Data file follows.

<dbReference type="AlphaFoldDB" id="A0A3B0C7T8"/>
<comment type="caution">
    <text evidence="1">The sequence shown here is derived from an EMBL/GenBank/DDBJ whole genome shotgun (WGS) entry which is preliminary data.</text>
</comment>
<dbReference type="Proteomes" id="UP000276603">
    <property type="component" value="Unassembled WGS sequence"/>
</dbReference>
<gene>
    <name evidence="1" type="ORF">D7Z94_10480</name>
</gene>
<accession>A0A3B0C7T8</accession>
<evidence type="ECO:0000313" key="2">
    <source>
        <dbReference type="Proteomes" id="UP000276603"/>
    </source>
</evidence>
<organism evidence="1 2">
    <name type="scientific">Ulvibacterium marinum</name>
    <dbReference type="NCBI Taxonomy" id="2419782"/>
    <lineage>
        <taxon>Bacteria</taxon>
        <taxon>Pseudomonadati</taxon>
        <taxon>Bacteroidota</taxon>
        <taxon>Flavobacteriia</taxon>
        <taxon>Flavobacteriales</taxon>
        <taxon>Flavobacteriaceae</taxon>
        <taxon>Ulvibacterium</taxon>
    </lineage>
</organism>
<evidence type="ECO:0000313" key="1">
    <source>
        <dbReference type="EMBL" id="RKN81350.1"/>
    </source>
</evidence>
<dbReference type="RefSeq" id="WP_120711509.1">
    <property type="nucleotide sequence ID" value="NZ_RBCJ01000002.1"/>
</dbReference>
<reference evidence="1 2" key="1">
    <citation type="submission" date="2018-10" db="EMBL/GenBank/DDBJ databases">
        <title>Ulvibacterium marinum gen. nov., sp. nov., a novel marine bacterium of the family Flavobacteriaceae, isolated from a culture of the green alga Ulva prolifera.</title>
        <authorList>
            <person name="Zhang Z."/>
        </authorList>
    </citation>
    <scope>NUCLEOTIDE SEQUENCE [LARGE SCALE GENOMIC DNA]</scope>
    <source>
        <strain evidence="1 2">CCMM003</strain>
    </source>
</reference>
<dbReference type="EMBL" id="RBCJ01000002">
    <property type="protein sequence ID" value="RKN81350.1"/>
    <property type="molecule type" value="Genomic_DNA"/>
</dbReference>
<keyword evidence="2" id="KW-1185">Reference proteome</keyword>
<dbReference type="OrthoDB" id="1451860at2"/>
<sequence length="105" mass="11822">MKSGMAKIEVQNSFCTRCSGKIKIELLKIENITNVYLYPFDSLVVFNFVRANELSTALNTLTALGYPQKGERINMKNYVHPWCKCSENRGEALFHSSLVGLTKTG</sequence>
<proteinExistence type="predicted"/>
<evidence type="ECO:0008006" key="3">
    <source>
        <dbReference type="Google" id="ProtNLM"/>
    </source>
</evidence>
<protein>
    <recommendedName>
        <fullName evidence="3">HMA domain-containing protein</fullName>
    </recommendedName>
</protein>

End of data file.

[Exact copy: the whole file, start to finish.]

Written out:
<dbReference type="AlphaFoldDB" id="A0A3B0C7T8"/>
<comment type="caution">
    <text evidence="1">The sequence shown here is derived from an EMBL/GenBank/DDBJ whole genome shotgun (WGS) entry which is preliminary data.</text>
</comment>
<dbReference type="Proteomes" id="UP000276603">
    <property type="component" value="Unassembled WGS sequence"/>
</dbReference>
<gene>
    <name evidence="1" type="ORF">D7Z94_10480</name>
</gene>
<accession>A0A3B0C7T8</accession>
<evidence type="ECO:0000313" key="2">
    <source>
        <dbReference type="Proteomes" id="UP000276603"/>
    </source>
</evidence>
<organism evidence="1 2">
    <name type="scientific">Ulvibacterium marinum</name>
    <dbReference type="NCBI Taxonomy" id="2419782"/>
    <lineage>
        <taxon>Bacteria</taxon>
        <taxon>Pseudomonadati</taxon>
        <taxon>Bacteroidota</taxon>
        <taxon>Flavobacteriia</taxon>
        <taxon>Flavobacteriales</taxon>
        <taxon>Flavobacteriaceae</taxon>
        <taxon>Ulvibacterium</taxon>
    </lineage>
</organism>
<evidence type="ECO:0000313" key="1">
    <source>
        <dbReference type="EMBL" id="RKN81350.1"/>
    </source>
</evidence>
<dbReference type="RefSeq" id="WP_120711509.1">
    <property type="nucleotide sequence ID" value="NZ_RBCJ01000002.1"/>
</dbReference>
<reference evidence="1 2" key="1">
    <citation type="submission" date="2018-10" db="EMBL/GenBank/DDBJ databases">
        <title>Ulvibacterium marinum gen. nov., sp. nov., a novel marine bacterium of the family Flavobacteriaceae, isolated from a culture of the green alga Ulva prolifera.</title>
        <authorList>
            <person name="Zhang Z."/>
        </authorList>
    </citation>
    <scope>NUCLEOTIDE SEQUENCE [LARGE SCALE GENOMIC DNA]</scope>
    <source>
        <strain evidence="1 2">CCMM003</strain>
    </source>
</reference>
<dbReference type="EMBL" id="RBCJ01000002">
    <property type="protein sequence ID" value="RKN81350.1"/>
    <property type="molecule type" value="Genomic_DNA"/>
</dbReference>
<keyword evidence="2" id="KW-1185">Reference proteome</keyword>
<dbReference type="OrthoDB" id="1451860at2"/>
<sequence length="105" mass="11822">MKSGMAKIEVQNSFCTRCSGKIKIELLKIENITNVYLYPFDSLVVFNFVRANELSTALNTLTALGYPQKGERINMKNYVHPWCKCSENRGEALFHSSLVGLTKTG</sequence>
<proteinExistence type="predicted"/>
<evidence type="ECO:0008006" key="3">
    <source>
        <dbReference type="Google" id="ProtNLM"/>
    </source>
</evidence>
<protein>
    <recommendedName>
        <fullName evidence="3">HMA domain-containing protein</fullName>
    </recommendedName>
</protein>